By Carlos A. Ball | The Supreme Court’s recent ruling involving the Colorado baker who refused to make a wedding cake for a same-sex couple reminds me of its decision almost fifty years ago to reverse Muhammad Ali’s conviction for refusing to be inducted into the Army. In 1967, when Ali was the professional heavyweight boxing champion of the world, he refused to join the Army on the ground that he was a conscientious objector. At the time, federal prosecutors claimed he was not entitled to the exemption from military service because his objections to fighting in the Vietnam War were not sincere.
6 posts from June 2018
Sandra Bland. Rekia Boyd. Decynthia Clements. Chikesia Clemons. Mya Hall. These Black women’s lives and others have been tragically cut short because of police brutality and the criminal justice system. This level of violence hasn’t stopped. It’s time to take a stance. During this year’s #SayHerName National Week of Action to End Violence Against All Black Women and Girls (June 11 through 17), Beacon Press is pleased to announce that all profits from this week’s sales of Andrea Ritchie’s groundbreaking Invisible No More: Police Violence Against Black Women and Women of Color will be donated to Black Youth Project 100.
By Richard Blanco: Here, sit at my kitchen table, we need to write this together. Take a sip of café con leche, breathe in the steam and our courage to face this page, bare as our pain. Curl your fingers around mine, curled around my pen, hold it like a talisman in our hands shaking, eyes swollen.
By Ben Mattlin | Here’s what I know going in: Christina, sixty-two at the time we speak, is a professor of English and feminist, gender, and sexuality studies at Wesleyan University, in Middletown, Connecticut, and author of the memoir A Body, Undone: Living On After Great Pain. In October 2003, she suffered a severe bicycling accident—a twig got caught in one of her spokes, sending her flying. Yes, a twig. “My chin took the full force of the blow, which smashed my face and broke the fifth and sixth cervical vertebrae in my neck,” she writes. “The broken bone scraped my spinal cord.”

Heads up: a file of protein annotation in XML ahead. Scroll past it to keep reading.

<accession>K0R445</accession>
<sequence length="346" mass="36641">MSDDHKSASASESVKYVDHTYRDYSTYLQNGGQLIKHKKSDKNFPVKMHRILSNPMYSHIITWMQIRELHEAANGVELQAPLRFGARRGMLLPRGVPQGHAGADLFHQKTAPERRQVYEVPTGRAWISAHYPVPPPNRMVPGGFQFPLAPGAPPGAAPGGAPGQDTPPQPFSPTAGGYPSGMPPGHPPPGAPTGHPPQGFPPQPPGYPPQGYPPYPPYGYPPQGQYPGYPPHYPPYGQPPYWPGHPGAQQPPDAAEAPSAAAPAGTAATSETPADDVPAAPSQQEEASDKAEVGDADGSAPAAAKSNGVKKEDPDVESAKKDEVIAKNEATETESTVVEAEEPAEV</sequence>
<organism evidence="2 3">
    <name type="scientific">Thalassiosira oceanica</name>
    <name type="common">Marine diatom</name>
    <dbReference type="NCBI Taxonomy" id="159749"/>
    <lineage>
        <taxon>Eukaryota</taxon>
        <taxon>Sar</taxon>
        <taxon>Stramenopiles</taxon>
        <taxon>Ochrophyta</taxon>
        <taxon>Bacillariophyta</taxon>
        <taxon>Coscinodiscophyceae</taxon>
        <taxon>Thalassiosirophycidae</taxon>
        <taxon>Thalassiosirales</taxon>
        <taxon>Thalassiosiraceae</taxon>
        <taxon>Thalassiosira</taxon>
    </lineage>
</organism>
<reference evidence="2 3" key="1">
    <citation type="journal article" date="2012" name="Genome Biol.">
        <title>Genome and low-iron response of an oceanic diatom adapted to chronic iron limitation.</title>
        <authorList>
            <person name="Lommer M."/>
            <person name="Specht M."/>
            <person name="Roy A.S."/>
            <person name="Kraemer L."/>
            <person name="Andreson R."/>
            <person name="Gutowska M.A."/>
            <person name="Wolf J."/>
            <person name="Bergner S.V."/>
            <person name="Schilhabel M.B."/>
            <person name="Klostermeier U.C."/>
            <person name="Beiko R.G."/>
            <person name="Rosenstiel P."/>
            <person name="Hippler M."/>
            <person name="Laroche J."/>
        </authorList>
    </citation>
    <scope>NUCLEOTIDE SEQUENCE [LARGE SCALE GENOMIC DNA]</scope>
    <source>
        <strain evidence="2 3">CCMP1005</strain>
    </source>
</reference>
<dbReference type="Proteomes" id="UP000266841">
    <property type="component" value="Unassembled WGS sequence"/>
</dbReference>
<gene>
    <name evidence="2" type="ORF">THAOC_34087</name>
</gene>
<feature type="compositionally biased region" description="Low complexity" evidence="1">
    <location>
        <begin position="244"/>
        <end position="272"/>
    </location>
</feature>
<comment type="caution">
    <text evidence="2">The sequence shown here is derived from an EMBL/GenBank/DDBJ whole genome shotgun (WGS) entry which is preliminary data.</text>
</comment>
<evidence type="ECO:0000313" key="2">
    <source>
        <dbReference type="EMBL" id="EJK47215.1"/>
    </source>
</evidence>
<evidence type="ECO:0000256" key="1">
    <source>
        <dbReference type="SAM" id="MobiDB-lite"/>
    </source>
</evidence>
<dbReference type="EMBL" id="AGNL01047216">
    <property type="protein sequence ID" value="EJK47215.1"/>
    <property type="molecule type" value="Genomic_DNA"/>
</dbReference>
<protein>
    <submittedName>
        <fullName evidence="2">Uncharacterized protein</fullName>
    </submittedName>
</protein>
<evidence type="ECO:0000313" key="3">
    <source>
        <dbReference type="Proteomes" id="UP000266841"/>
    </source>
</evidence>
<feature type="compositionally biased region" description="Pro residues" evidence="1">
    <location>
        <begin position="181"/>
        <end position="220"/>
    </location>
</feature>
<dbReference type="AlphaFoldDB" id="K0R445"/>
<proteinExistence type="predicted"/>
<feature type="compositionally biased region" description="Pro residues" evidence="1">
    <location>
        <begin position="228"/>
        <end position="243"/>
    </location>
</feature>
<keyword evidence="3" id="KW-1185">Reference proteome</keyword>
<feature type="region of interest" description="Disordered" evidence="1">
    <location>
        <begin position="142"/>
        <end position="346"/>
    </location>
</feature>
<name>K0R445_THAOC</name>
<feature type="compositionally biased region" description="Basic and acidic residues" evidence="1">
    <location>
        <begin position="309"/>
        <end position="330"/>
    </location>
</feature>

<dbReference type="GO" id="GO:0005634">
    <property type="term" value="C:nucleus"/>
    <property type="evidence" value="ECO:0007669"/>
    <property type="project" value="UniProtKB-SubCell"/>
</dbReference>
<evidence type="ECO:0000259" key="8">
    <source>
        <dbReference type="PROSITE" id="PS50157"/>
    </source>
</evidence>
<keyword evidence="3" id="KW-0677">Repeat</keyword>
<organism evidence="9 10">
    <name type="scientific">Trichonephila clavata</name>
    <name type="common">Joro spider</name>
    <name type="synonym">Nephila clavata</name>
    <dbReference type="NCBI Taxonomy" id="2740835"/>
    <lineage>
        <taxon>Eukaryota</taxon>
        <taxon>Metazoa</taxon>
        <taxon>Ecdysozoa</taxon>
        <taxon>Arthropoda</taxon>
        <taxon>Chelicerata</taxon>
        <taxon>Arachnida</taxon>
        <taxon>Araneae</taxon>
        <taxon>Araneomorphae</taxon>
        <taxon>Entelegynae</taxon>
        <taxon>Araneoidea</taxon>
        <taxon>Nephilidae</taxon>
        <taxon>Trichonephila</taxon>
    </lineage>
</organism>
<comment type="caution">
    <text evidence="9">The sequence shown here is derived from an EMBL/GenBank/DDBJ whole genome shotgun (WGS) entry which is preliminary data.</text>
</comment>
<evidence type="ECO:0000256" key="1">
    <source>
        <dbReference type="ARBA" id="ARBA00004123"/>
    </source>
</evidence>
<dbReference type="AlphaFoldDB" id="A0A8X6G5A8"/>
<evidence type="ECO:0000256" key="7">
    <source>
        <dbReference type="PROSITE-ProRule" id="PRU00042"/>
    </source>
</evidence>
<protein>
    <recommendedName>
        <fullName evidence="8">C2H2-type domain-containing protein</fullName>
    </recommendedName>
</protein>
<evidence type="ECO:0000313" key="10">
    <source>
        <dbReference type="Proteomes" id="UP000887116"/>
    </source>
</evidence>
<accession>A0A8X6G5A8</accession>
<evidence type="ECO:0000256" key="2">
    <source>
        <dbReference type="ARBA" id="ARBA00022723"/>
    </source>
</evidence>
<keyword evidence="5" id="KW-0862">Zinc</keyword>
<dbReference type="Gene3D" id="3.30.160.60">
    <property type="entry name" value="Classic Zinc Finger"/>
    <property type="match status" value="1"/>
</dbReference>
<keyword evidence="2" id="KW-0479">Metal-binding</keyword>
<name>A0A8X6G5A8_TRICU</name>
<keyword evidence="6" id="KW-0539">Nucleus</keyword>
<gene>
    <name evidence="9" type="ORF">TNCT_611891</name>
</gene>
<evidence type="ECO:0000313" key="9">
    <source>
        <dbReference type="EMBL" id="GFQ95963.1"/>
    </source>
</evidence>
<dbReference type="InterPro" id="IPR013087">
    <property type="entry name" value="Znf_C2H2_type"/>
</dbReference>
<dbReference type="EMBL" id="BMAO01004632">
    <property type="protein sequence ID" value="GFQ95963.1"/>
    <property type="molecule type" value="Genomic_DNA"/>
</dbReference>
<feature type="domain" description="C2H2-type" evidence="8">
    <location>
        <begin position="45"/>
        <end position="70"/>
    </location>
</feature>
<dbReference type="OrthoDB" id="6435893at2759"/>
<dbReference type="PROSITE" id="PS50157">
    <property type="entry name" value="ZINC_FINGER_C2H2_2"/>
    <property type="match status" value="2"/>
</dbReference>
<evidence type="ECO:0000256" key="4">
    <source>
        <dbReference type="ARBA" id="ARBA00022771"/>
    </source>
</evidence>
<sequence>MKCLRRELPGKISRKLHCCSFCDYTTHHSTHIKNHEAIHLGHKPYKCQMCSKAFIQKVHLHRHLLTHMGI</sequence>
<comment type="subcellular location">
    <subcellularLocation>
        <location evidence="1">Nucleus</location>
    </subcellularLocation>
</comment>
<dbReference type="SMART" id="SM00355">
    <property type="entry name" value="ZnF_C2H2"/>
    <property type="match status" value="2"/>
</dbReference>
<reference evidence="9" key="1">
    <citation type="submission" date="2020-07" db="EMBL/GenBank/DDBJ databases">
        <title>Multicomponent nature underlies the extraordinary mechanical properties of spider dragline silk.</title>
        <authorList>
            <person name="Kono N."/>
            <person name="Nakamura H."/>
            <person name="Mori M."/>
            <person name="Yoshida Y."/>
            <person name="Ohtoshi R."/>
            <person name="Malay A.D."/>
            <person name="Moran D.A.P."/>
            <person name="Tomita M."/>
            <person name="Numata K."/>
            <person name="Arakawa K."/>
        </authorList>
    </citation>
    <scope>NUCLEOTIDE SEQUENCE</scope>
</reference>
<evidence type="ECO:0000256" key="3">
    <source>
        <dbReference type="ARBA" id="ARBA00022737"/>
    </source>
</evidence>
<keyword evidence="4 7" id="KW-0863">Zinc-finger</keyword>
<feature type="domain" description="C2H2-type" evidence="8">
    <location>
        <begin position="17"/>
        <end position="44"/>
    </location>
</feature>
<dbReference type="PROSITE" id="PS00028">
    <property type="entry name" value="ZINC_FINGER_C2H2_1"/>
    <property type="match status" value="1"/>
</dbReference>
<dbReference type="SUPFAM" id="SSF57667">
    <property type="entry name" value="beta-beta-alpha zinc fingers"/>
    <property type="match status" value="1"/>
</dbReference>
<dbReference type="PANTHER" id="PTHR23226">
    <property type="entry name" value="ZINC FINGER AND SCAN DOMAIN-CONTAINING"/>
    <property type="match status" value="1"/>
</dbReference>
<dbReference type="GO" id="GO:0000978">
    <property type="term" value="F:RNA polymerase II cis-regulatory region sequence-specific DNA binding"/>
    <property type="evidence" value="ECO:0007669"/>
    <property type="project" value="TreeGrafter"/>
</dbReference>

By Fred Pearce: Lanzarote, an island off the west coast of Africa, was a tranquil place in the eighteenth century, ruled by Spanish priests and visited occasionally by ships making the transatlantic crossing. Farming was rudimentary and the living poor. The island had less rain than much of the Sahara desert. Then came a series of massive volcanic eruptions that shook the island almost without a break from 1730 to 1735. A priest described how, at the height of the eruptions, “the earth suddenly opened… a gigantic mountain rose and sank back into its crater on the same day, covering the island with stones and ashes”.
My career in books started in the spring of 1976 when I was working at a Volkswagen dealership in Nashua, NH, doing state inspections, lube and oils, and washing the boss’s Porsche. I was not well suited to the work, and noticed I felt most at home in the nearby Paperback Booksmith, where I went on breaks. I walked in one evening after work and begged the manager, Jim Fudge, for a job. Not sure what to make of me, he offered me a shift on the register at $3.00 an hour, but only on Wednesday nights. I was thrilled. Being paid to work in a space full of books and records instead of lug wrenches or snow tires seemed like a good move. Forty-two years later, I can say that it was.